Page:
As someone who is essentially a white evangelical and still attends church this troubles me deeply. I know this will be almost impossible but take away the politics from Donald Trump as a person for a moment. Who are we left with? We are left with a man who rarely, if ever, tells the truth. A man who was caught on tape bragging about sexual assault.  A man many consider racist or at least deeply hurtful. A man who, whatever his political views, seems woefully unprepared for the office of the presidency. And most damning to me, a man who seems the polar opposite of what I thought white evangelicals would want in a presidential candidate.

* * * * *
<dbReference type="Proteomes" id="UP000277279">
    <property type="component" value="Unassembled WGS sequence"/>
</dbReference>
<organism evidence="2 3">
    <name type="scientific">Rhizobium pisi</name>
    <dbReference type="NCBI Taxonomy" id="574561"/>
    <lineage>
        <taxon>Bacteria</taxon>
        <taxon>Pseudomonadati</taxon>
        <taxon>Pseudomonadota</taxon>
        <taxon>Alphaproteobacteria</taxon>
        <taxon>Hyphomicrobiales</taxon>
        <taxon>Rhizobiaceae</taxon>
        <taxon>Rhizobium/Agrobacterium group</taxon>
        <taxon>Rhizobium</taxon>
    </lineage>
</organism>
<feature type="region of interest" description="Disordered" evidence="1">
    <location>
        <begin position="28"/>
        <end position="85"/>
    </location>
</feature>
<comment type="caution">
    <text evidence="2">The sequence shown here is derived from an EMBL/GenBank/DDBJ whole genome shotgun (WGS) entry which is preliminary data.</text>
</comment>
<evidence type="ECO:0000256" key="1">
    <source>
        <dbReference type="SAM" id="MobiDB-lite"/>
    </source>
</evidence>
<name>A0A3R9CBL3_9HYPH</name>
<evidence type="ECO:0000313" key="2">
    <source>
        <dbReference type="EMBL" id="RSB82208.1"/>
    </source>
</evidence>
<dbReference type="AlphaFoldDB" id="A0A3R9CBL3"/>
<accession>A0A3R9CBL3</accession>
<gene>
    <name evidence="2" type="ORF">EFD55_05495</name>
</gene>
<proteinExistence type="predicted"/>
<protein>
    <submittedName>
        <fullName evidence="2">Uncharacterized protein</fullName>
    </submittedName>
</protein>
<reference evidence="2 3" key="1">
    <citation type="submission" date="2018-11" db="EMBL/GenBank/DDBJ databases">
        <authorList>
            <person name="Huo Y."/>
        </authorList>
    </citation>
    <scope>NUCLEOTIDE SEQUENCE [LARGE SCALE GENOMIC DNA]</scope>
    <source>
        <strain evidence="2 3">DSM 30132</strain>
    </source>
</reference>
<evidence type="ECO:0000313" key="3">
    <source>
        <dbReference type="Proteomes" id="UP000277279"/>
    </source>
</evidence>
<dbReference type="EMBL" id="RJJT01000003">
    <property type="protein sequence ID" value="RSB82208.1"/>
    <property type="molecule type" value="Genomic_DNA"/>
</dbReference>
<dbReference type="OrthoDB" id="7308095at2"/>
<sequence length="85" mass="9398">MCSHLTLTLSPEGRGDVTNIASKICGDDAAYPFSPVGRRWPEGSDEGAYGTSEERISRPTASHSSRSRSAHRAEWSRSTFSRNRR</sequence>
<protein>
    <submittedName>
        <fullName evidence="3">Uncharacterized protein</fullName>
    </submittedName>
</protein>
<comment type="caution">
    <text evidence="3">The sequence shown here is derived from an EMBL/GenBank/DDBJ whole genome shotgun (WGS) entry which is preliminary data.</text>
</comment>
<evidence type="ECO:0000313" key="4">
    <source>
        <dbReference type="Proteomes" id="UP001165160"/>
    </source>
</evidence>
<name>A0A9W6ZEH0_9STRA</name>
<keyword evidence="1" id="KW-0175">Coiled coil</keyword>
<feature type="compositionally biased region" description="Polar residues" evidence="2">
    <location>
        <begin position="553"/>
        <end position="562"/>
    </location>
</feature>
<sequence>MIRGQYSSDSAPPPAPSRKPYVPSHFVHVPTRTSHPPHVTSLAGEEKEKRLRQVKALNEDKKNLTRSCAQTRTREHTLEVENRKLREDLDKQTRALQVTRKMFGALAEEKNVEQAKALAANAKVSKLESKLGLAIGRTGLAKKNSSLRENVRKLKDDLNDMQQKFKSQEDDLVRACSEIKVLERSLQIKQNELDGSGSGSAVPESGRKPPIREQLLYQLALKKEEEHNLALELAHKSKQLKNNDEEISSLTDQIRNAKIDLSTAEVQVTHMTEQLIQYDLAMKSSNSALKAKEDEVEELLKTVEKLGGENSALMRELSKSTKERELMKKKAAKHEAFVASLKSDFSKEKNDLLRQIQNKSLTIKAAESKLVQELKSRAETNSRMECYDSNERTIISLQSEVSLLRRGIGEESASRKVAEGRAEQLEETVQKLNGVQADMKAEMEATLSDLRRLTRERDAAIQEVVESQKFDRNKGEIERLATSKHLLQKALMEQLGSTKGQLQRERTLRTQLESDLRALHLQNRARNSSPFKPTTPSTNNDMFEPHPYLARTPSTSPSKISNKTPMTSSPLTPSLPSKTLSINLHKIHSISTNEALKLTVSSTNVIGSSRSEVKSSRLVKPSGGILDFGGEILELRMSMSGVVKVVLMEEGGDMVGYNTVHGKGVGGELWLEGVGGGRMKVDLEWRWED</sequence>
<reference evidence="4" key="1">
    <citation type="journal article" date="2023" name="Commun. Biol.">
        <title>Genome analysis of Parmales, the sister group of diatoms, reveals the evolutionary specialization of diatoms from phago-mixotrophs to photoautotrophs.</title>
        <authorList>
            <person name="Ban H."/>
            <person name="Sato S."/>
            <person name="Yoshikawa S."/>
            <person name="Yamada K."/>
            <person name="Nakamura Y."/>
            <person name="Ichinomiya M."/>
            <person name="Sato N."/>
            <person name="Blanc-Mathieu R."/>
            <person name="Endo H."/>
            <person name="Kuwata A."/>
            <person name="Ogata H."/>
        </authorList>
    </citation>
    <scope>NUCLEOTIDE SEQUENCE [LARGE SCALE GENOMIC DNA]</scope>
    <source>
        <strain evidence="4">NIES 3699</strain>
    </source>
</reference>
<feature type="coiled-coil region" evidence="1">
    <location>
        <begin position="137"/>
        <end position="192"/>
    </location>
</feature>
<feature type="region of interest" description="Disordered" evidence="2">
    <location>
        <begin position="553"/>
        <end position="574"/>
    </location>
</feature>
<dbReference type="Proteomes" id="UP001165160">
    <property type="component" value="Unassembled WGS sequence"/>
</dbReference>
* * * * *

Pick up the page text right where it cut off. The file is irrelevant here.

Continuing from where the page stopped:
I realize no one is asking for my advice but writing this is simply one small way that I can tell myself that I spoke out against this man. As a Christian I think we need to cut our losses. We need to speak out against the white evangelical leaders who undercut their entire lives of work and ministry and their moral rightness in advising that Mr. Trump was somebody evangelicals could support. Leaders like Mr. Falwell Jr., Franklin Graham, Tony Perkins, and Eric Metaxas, among many others. They can keep telling us that we saved the republic by voting for Mr. Trump but we should not listen to or support their claims. I’m not asking anyone to become a democrat who is not or that they should have voted for Hillary Clinton. I am not proposing that either political party is all good or all evil. I am simply asking the white evangelical community to renounce their support for Mr. Trump and to move on.